There are several places where there are “notify” events: e.g., motor fault notifications or color detection notifications. I assume these events are asynchronous…but how do they actually work? Do they just pop data in the output stream when they happen?
I’ve been building a C library for the RVR interface on a Raspberry Pi. For sensors, I spawn a separate thread to handle the sensor stream. But that works because the RVR will stream data until it’s told to stop. If the notify events push out data between other data outputs, it will require a different way to do it.
I’m going at it a little different. I have created a C# program with a form that has most of the functions broken out on it.
You can use the program to single step through the code and see how things are assembled and sent out to the RVR. I have also broken down the incoming stream data into the many parts.
Streaming seems a little confusing to me as there is not enough data coming back to identify what stream it is. So if you enable all the sensor streams it would be impossible to determine what sensor data you are getting back.
Any way I have a working C# program up on GitHub C# Form Project
Sensor streaming works by enabling a sensor and then telling it how often you want it to report back the data when you start it. The sensor data then comes back as a binary value that has to be scaled back to the actual sensor values.
The documentation only show 3 different values for token so that is not very useful if you want to stream Accelerometer and IMU with Gyro unless the token can be any value from 1 to 255 which is not clear from the documentation.
My testing shows the token values can be more than what is shown. Code base is under reorg so can’t check this in detail. But I used a token of 2 and a token of 7 for ambient light and the raw values were the same. Part of the reorg is how I calculate final value.
I was basing the token on the code in the control program. Just tried assigning tokens to each sensor and it works just fine. So multiple tokens can be used to identify different streams coming back from RVR.
My recent testing is having a problem with this. What I’m seeing is if I assign 4 tokens to the BluetoothSOC any additional tokens are rejected with an Error 6 - failed for command specific reason.
My interpretation now is there are 4 slots for tokens on each processor. The token itself can be any value within some limit but only 4 tokens can be active. The sensor table list tokens makes more sense now. I’ll probably organize differently, though.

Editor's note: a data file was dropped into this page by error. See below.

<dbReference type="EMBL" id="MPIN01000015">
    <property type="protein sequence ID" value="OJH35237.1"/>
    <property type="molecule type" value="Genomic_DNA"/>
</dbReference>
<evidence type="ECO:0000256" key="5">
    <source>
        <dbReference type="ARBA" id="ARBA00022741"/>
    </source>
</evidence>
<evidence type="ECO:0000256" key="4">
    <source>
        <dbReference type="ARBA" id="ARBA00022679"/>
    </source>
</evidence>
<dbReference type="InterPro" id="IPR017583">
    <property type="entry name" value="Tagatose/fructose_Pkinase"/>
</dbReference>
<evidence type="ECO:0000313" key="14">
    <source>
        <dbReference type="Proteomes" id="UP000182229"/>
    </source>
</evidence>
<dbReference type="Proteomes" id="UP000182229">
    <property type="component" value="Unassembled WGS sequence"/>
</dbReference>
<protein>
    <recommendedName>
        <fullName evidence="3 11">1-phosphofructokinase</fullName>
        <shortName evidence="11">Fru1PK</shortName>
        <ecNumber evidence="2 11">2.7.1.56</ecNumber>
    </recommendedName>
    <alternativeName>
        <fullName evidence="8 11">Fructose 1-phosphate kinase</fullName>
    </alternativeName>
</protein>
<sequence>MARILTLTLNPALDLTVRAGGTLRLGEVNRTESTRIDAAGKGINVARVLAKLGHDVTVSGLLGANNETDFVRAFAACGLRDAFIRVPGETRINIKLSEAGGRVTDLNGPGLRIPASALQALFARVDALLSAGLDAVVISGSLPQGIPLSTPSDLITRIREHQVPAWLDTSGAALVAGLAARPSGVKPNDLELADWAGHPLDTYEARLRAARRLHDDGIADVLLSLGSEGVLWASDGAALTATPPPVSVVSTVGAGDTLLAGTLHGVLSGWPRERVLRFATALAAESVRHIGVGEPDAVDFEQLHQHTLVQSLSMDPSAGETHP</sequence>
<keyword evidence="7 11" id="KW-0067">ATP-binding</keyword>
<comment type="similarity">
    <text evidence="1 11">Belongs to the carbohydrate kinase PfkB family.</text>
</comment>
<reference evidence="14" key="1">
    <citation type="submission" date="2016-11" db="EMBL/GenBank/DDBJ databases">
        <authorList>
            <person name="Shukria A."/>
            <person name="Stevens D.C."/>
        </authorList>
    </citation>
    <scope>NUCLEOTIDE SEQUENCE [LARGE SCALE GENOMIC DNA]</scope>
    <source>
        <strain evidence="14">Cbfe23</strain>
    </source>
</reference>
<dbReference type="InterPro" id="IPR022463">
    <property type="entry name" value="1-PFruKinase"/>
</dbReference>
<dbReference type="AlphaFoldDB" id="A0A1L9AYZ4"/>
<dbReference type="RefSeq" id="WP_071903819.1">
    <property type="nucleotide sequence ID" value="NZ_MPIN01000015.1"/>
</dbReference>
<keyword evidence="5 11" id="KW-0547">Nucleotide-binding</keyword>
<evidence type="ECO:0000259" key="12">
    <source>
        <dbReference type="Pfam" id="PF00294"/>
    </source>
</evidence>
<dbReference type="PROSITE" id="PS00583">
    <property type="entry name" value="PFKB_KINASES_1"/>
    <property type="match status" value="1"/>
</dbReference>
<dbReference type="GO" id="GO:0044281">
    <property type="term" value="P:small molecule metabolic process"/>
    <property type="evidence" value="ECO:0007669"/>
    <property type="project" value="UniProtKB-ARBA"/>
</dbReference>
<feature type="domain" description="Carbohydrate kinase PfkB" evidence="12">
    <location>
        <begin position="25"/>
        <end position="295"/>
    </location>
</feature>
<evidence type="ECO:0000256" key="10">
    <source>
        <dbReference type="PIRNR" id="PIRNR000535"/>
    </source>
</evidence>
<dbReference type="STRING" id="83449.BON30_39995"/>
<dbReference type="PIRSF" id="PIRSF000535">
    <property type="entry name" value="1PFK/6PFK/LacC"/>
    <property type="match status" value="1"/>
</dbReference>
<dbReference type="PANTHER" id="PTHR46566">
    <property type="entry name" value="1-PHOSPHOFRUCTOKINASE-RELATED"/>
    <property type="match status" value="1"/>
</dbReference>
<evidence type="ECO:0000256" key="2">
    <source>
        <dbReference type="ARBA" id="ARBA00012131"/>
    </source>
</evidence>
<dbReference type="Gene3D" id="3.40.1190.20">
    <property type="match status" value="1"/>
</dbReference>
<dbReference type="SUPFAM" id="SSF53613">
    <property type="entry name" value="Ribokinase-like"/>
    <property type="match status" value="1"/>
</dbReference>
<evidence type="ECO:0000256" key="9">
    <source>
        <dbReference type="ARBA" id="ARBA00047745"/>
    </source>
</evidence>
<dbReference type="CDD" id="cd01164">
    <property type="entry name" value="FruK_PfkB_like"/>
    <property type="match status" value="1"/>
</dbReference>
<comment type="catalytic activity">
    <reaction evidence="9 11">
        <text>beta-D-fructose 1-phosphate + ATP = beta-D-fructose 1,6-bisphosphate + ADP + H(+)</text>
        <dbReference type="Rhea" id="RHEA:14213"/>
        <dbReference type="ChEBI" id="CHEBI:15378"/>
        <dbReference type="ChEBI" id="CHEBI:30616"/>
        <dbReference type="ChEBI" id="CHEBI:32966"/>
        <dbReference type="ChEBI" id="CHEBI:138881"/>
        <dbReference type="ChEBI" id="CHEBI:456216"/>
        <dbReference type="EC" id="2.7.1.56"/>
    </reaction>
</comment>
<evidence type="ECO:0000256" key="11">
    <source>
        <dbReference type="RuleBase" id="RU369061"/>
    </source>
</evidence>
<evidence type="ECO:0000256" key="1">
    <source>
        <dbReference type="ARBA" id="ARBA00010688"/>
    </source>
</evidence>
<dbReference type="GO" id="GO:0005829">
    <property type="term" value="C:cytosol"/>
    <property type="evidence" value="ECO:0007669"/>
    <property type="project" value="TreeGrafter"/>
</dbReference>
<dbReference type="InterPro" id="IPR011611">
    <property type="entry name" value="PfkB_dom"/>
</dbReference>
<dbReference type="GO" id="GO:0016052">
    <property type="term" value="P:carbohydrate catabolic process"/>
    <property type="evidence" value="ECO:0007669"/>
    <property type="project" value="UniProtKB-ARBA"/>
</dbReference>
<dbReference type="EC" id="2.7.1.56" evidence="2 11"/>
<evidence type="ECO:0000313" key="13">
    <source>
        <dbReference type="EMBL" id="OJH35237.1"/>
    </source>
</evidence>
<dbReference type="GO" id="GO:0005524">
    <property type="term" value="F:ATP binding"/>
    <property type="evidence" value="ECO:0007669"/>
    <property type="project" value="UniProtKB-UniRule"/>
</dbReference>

Also pretty sure that only the lower nybble can be used. Had a token coming back with 0x1n because there was an error with the sensor. May have been the color detector because detection wasn’t enabled.
Sorry for the long delay in responding, I’ve been on vacation for a while. I haven’t worked on sensor streaming myself, but I’ll do my best to fill things in a bit for now, until we can publish more complete documentation.
You are correct that there are 4 slots. Each slot, termed a “configuration slot”, is basically a grouping of streaming services for a particular client (the client is outside of the robot). The tokens in the table you found in the docs are really only applicable to the SDK controls concept and the way the SDK groups sensors.
For doing it yourself, you can configure whatever sensors you want in a particular configuration slot, and each slot will send out a packet on the interval you specified. Streaming packets for individual configuration slots are evenly spaced during the streaming interval to reduce stackup of large packets, i.e. if you configure streaming at 500 ms with 2 slots, you’ll get a packet from one of the slots every 250 ms.
Correct, the token ID you provide is only the lower nibble of that byte in a streaming packet. The upper nibble contains status bits, and as you found, 0x1 means that at least one service could have a problem with its data. For example, you would get this if you configured color sensor streaming but didn’t enable color detection. 0x1 is currently the only implemented error bit.
I’m pushing to publish more thorough documentation of streaming, but don’t know when that will be ready.
I’ll file your findings in a ticket for the right person to look into it in more depth. The streaming module itself updates on a nominal 10 ms interval, which certainly makes even time division of 30ms/2 impossible, and perhaps rounding produces the 20 ms spacing from observation 2. I’m not sure about observation 3.
I’d suggest trying to just use one token for now if your system can handle receiving large packets. See if that makes things more predictable.